The Four Provinces Flag

[The Four Provinces Flag]
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This flag quarters the arms of the four provinces. As the flag is unofficial, the order in which the provinces appear can vary. Although all of the provincial arms have been in use since the 17th century, it was only in the 19th century that they were given official recognition.


[The banner of Connacht]
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The origin of the two elements displayed on the arms and flag of Connacht is obscure, but it is likely that the arm and sword derive from the arms of the O'Connors, the ruling family in the province before the Norman invasion, and that the black eagle derives from the arms of the Browns, one of the 'tribes' of Galway city. If this derivation is correct, the flag would be a symbol of the 17th-century unity of Gaels and Old English.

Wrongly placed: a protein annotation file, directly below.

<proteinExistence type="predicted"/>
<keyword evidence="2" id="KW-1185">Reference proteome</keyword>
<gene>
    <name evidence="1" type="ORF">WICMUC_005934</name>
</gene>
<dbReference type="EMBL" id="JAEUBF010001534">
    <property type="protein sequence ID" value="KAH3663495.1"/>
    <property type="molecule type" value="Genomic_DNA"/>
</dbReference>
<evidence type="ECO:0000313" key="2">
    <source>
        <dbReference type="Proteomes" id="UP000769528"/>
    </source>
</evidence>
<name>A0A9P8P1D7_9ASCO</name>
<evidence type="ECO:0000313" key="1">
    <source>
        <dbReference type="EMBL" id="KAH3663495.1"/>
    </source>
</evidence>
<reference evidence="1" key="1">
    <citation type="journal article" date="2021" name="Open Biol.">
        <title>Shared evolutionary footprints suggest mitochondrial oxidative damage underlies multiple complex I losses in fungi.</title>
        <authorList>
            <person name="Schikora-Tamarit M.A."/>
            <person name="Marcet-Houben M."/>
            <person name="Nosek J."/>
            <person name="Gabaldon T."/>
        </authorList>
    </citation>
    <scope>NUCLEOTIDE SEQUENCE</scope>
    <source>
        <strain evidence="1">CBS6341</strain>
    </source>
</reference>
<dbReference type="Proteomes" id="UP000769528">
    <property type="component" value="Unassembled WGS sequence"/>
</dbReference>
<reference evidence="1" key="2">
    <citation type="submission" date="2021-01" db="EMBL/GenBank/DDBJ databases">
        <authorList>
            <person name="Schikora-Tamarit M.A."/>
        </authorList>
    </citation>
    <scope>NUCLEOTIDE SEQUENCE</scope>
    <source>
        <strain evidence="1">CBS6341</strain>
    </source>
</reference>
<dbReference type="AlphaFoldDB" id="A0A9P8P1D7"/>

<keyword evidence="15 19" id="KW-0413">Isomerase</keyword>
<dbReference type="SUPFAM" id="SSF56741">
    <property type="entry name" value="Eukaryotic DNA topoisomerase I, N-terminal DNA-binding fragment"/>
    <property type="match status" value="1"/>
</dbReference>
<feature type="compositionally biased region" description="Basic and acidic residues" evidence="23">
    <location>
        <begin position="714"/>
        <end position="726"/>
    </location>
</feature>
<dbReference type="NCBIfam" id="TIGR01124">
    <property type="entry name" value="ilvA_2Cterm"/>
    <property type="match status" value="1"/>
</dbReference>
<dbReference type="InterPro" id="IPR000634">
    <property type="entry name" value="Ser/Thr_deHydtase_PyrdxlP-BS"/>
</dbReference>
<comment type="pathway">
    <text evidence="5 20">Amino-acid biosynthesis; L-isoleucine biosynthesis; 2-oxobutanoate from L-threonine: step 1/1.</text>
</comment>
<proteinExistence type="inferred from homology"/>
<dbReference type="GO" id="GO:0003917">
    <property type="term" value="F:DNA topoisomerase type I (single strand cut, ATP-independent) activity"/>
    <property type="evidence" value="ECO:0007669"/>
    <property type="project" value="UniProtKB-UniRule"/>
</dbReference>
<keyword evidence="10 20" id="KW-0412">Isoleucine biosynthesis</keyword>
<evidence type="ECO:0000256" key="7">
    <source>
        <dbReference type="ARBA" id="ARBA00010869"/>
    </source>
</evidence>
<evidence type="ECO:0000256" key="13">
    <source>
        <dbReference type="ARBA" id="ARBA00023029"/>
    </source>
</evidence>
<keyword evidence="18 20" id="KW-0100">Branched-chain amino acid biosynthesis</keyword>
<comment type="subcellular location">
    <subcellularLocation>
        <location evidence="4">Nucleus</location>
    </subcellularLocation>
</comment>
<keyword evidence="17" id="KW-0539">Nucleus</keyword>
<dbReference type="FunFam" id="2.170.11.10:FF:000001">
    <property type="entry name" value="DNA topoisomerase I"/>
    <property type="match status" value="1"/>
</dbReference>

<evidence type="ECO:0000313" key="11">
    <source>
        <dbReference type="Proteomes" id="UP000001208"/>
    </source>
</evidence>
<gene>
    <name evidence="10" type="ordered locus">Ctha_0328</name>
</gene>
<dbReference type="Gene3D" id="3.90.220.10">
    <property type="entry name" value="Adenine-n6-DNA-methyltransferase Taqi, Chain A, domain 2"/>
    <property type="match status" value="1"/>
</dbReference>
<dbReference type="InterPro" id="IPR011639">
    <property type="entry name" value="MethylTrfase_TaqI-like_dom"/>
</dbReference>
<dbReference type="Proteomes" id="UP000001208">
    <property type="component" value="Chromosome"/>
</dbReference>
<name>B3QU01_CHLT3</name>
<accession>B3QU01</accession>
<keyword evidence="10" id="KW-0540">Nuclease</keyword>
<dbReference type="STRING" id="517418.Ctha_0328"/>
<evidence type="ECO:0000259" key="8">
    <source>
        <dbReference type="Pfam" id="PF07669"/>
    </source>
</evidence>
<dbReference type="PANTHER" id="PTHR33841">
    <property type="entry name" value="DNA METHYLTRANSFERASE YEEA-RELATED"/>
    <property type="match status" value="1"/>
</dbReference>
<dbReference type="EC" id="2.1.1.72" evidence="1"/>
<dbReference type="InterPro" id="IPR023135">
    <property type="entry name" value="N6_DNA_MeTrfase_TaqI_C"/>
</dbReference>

[The banner of Leinster]
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The flag of Leinster is indistinguishable from the Green Flag, but the arms of the province (of which the flag is a banner) date from the 17th century or earlier.


[The banner of Munster]
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Three gold crowns on a blue field were the arms of Ireland before the adoption of the harp in the 16th century. The symbolism of the crowns on the Munster flag is not certain, but one possibility is that they may represent the three most important medieval lordships in the province - viz. those of the O'Briens (Thomond), of the Butlers (Ormond) and of the Fitzgeralds (Desmond).


[The banner of Ulster]
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The Ulster flag combines the emblem of the O'Neills of Tyrone (the red hand) with that of the de Burgos (a red cross on a gold field) - the house to which the earldom of Ulster belonged until 1333 when the last de Burgo earl died.